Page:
There is such a wealth of pathos, character, and deeply moving moments in the book. There is the good the bad and the ugly. But mostly, there is an honesty of thought and intent rolled out in the rainbow of eloquent prose. 

I recommend this book to EVERYONE!
5 Stars
Daffodils by Alex Martin
Daffodils - Alex Martin

The first world war broke out in Europe

Young people from small, poor bucolic British families all dreamed of new possibilities and better lives if they signed up for the war. Most of them, in counties such as Wiltshire, had never been in London, many had never seen the sea. They eked out a living working for the gentry on their big estates with poverty standing like invisible perennial guards at their doors. There was hardly any escape possible until the war came.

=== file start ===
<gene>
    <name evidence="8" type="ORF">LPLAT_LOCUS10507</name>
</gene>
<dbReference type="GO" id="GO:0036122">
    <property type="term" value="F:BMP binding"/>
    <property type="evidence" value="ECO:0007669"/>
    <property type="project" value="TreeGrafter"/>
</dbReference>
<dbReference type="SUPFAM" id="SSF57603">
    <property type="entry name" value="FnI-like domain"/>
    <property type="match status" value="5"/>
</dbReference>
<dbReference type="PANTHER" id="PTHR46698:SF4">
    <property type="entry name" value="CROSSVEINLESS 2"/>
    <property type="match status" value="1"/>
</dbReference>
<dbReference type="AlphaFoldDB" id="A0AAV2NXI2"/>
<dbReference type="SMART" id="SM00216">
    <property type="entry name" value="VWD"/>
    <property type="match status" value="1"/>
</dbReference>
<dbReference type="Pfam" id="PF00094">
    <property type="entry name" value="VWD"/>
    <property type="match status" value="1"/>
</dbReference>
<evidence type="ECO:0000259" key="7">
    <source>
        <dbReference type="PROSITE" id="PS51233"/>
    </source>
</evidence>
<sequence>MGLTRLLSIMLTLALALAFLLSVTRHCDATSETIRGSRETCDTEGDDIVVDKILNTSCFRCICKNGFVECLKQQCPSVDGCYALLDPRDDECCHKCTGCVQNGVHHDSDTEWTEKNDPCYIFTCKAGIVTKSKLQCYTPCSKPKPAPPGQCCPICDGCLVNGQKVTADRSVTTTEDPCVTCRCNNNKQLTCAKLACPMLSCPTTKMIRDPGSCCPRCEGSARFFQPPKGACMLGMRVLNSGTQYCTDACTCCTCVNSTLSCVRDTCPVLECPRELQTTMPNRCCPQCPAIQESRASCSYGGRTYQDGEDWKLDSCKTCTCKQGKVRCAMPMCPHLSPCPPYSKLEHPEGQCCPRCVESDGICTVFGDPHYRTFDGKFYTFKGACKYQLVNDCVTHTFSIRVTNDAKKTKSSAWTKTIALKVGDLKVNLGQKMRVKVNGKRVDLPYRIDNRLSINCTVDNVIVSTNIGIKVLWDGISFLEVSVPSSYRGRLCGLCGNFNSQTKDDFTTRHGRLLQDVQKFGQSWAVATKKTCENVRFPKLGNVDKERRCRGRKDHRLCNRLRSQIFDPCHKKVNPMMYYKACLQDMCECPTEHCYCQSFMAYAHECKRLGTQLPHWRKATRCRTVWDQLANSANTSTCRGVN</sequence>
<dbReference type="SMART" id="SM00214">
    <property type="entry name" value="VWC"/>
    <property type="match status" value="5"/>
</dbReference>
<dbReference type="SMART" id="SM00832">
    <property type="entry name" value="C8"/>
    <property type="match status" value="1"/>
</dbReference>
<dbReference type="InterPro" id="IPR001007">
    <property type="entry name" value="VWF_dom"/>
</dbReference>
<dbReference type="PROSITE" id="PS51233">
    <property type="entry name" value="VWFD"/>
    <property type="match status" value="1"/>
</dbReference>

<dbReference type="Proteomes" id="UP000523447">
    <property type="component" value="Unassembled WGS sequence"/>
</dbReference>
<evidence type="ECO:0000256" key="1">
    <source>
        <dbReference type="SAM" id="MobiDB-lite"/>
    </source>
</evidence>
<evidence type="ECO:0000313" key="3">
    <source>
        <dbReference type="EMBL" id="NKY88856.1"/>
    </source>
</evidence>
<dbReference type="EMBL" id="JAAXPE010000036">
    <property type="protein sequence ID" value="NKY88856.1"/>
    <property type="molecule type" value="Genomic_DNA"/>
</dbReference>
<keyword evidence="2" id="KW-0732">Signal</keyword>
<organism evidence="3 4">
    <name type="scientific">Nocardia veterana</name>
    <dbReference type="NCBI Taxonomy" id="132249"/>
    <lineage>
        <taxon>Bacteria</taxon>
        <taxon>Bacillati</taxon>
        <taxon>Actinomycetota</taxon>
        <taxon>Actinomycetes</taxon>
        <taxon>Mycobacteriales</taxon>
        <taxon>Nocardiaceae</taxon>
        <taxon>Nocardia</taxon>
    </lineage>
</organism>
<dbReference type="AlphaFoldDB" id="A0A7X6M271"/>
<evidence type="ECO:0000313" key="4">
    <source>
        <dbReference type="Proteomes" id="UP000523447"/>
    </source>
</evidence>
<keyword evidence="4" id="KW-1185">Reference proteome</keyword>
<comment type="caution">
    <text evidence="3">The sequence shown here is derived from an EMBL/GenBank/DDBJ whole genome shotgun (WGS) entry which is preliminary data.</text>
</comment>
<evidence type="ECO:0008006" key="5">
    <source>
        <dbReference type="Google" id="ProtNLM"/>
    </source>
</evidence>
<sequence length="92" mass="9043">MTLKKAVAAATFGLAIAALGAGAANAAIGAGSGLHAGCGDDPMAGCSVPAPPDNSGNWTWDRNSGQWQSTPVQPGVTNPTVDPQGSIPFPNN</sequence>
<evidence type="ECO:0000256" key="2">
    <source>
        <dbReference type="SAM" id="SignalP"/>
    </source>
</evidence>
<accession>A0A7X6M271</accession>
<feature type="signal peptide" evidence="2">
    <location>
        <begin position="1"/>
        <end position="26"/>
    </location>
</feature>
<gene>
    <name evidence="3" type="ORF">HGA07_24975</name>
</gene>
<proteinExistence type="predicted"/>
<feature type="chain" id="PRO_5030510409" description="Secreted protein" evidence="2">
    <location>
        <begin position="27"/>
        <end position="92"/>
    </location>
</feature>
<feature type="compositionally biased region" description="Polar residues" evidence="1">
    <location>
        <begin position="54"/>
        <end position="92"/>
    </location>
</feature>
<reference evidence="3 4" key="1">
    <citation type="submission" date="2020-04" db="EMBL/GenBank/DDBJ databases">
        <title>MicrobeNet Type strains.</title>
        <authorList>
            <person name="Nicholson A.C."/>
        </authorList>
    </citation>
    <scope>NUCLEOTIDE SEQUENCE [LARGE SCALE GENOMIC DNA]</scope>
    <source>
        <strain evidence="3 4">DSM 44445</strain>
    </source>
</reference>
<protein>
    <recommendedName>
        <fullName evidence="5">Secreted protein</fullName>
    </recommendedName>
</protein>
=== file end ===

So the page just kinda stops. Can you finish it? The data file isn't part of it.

Katy Beagle worked in the manor house as a personal maid when the son of the manor needed a little bit of fun before he departed for London to join the war effort. 

Young and inexperienced as she was, and bored to death with the prospect of being rooted to her situation for the rest of her life, Katy jumped at the opportunity to have some fun. It resulted in a huff and a lot of puff with a cloud of scandal threatening her good name and honor. Good, rock-solid Jem, the gardener, proposed again, and this time she had no other choice but to accept. And so begins the story of a young couple within the village dynamics of Wiltshire with the assortment of lovable, despicable, and delightful characters who share their lives for generations. But after the young vicar announced them husband and wife, the village openly released a sigh of relief. The scandal was short-lived and the couple could live happily ever after.

But that was not to be. Katy and Jem's paths through the deeply moving narrative exposes the highs and lows of two young people's inner turmoil with life and love, their first encounters in the adult world with heartbreak and hardship. The tale winds through a volatile time in world history and how it personally effected two young people but also their community.